All I really have to do is find a quiet spot where I’m not distracted, and have the writing tools at hand.

I live alone, so it’s easy to find a spot that is conducive to writing.

Lately, I’ve been writing every day. Maybe it’s because I feel I have a lot to say. Maybe it’s because we’ve been having snowstorms so it’s nice to stay in. Whatever the reason, this has been a time for writing. When the pen starts moving, I hold on tight, because it doesn’t always do that. Other times, the paintbrush gets antsy, and I need to hold it for a while. Sometimes, the objects in the house are still, but my brain is not.

My writing style is definitely more intuitive than logical, though I hope it is a combination of the two. I have a message, or a point to my writing, but I’m an artist. I like to paint a picture with words.


I wanted to play the saxophone.

Toward the end of 4th grade, we brought slips home to choose an instrument if we wanted to join band.

I was told that in order to play the saxophone, I would have to start on the clarinet in 5th grade and then switch to sax in 7th.

My parents told me that if I wanted to be in band, I had to play the trombone. After all, dad already had an extra one.

I’ve told this story many times in my life, but just now it dawns on me that I didn’t use dad’s old trombone. The one in the rectangular brown case that always sat against the wall under the piano. They got me a new one in a green case that was rounded on one end.

I didn’t want to play the trombone. I wanted to play the clarinet. I wasn’t any good on the trombone. I hated practicing. But I was in band through 5th and 6th grade.

Mom hired a teacher and I had to take trombone lessons. Even during the summer.

So, the summer between 6th and 7th grade, my brother’s friend from the high school band came out to the house to give me trombone lessons. One day, I put the instrument together, but refused to put it to my lips. Eventually, hearing no music coming from the room, my mom stuck her head in the doorway and asked whether everything was ok.

The poor kid said “He won’t play anything.”

My mom said “ I guess that will be the end of the trombone lessons.”

On the first day of 7th grade, I took a note to school informing the band director that I would not be in band as originally planned.

There are many important things about this story, but the most important to me is that it was the first time I ever stood up for myself.

There was nothing that was going to make me play a single note on that horn that day. AND to this day I hate despise hate the trombone.

Thoughts on writing

I think my greatest writing influence has to be C.S. Lewis. He was the writer that made me want to read.

I went to college in Grand Rapids, Michigan, which is the home of Eerdman’s Publishing Company. They had a bookstore where you could buy imperfect printings for 90% off. I bought every C.S. Lewis book I could find, and I read almost all of them.

From him, I learned not to just write that something was beautiful. He said I need to describe what made something beautiful. Otherwise, I would be asking the reader to do the work for me.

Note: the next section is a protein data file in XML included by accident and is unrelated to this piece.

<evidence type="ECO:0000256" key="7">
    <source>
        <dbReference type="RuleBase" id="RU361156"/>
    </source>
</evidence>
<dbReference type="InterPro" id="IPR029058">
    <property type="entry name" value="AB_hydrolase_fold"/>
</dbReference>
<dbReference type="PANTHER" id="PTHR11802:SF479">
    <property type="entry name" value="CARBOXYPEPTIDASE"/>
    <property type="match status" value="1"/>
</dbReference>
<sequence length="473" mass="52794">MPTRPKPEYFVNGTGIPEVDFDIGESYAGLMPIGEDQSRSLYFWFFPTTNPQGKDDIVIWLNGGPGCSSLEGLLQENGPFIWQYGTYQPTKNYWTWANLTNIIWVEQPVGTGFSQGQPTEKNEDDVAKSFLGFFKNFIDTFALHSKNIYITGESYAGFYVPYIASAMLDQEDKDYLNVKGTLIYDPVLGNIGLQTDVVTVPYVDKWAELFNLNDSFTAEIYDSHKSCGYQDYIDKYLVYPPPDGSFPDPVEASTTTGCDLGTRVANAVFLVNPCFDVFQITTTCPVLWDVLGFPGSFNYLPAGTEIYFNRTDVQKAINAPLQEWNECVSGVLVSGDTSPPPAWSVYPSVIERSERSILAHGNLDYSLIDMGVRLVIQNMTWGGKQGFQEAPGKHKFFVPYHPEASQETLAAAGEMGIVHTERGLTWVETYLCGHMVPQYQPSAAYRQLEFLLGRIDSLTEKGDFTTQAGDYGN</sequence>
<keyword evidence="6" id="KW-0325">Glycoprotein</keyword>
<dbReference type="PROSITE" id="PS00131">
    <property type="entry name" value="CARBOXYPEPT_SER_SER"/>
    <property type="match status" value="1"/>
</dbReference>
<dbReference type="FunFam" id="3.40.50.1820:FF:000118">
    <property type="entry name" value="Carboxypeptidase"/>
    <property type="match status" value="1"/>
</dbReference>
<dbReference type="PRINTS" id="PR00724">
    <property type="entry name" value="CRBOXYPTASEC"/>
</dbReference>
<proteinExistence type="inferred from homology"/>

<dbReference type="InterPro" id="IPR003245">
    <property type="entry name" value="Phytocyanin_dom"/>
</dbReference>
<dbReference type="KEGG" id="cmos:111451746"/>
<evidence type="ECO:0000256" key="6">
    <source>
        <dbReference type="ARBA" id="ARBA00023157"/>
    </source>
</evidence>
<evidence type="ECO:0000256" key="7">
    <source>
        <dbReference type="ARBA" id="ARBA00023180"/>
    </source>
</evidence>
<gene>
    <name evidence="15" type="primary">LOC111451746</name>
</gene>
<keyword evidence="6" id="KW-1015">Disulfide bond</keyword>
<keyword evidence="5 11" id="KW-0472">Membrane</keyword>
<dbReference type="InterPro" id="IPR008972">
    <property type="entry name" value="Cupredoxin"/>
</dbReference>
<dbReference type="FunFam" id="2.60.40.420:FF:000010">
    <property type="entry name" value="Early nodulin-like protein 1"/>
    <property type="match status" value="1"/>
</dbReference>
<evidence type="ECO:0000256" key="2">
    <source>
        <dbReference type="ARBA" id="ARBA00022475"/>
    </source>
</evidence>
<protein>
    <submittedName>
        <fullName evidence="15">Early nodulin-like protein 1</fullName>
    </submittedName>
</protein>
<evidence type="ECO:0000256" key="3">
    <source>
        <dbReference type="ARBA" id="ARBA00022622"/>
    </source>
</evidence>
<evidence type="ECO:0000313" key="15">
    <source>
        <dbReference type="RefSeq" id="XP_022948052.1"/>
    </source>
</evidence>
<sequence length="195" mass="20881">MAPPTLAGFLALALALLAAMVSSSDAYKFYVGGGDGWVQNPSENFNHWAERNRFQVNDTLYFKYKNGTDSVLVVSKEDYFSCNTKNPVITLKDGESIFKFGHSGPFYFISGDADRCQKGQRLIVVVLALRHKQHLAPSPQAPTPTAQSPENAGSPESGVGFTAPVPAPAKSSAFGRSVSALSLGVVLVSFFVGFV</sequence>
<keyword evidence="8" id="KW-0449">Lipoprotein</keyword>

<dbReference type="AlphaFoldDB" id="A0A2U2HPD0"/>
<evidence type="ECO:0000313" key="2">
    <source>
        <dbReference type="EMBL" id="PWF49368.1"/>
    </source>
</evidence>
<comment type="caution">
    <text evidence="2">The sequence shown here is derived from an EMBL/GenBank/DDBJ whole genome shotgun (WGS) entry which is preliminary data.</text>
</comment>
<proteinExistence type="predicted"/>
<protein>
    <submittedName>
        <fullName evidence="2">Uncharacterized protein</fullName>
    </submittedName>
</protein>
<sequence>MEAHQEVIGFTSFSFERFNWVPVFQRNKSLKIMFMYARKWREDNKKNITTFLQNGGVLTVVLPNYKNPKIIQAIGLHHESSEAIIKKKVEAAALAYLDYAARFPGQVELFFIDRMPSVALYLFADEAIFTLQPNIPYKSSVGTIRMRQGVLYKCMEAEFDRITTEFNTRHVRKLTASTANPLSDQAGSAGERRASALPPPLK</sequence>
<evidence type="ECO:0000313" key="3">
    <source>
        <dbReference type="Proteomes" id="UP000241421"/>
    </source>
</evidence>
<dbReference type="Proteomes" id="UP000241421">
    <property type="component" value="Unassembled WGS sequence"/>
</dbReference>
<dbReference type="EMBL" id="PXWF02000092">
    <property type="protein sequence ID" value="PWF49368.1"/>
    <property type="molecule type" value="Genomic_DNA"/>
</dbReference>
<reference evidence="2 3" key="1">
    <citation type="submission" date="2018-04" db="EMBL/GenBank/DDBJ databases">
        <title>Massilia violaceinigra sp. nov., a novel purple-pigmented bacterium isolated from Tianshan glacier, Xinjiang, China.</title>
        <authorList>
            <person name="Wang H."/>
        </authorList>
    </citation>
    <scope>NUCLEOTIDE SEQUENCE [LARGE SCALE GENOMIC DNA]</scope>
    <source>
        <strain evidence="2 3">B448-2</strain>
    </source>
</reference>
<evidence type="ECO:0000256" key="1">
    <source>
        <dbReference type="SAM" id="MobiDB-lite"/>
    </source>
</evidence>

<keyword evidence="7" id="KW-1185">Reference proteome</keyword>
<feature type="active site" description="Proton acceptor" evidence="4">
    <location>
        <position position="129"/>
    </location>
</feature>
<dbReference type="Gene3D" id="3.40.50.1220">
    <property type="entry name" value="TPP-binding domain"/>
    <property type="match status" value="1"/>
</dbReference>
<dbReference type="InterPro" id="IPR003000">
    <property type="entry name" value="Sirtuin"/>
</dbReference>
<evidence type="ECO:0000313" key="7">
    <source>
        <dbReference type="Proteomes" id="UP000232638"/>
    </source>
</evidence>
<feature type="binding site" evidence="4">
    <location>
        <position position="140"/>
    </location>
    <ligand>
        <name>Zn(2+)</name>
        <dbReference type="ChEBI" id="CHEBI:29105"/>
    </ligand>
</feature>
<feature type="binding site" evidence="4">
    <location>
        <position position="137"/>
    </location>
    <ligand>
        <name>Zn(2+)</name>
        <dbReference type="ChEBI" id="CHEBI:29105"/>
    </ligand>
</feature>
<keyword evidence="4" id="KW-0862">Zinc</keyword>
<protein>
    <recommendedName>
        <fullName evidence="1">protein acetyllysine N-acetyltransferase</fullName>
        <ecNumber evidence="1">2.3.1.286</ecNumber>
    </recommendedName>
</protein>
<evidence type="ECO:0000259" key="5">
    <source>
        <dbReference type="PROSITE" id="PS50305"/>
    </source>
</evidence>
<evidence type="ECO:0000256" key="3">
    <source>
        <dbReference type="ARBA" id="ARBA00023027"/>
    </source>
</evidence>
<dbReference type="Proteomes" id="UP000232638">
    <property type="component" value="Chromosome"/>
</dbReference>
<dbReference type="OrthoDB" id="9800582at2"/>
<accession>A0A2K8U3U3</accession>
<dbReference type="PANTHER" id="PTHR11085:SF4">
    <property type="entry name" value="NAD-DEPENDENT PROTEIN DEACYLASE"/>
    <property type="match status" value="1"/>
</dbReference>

I think about that a lot when I am writing.

I believe that mind altering chemicals detract from creativity. Drunk or stoned people may feel very creative, but the bar is so low, most of those thoughts wouldn’t hold up in the sober light of day.

I write in the bathtub. It’s a private, warm place without distractions. I’ve written in the tub for about as long as I can remember. Just being in the tub has become a trigger for writing.

Writing wasn’t my first artistic pursuit. I’m an artist. A painter. I also create digital art, and I’m a photographer.

I usually write in the late afternoon or evening. I work the night shift, so I’m too tired to write in the early morning. I sleep during the day, and when I wake up, I’m thinking about getting coffee and running errands.

I usually write for an hour or two before getting ready for work.

Once in a while, I grab my phone and make a voice memo of an idea. I don’t ever remember referring back to a voice memo to write, but I think the act of recording it solidifies the idea in my brain.

One of my favorite words is unintentional.

UNINTENTIONAL. I love this word, because the thing it’s attached to had no sense of pressure. I love the unintentional meanings of things that come, attached to the more intentional idea I may have started out with. You unfold the paper and find a treasure. It was there all along hiding in the shadows, doing its best not to giggle at you before you find it.

If I lost the ability to read and write for a day, it wouldn’t be a problem. I’d sleep or watch tv… or paint, or hang out with a friend. I love writing, but it’s not the only thing I do. I’m not lost without it. You need to live so you’ll have something to write about.

Of course I’d like to be published and make money off my writing . Money is helpful. It’s nice to get money, and it’s nice to be validated for your passion.

Publishing increases your audience. That’s a wonderful thing.


Being in this house is like a dream. A second chance. Something that seemed hopelessly lost, given back to me. I live in a sense of wonder. I’m rebuilding my life here, and it’s only getting better. I have been given the gift of knowing.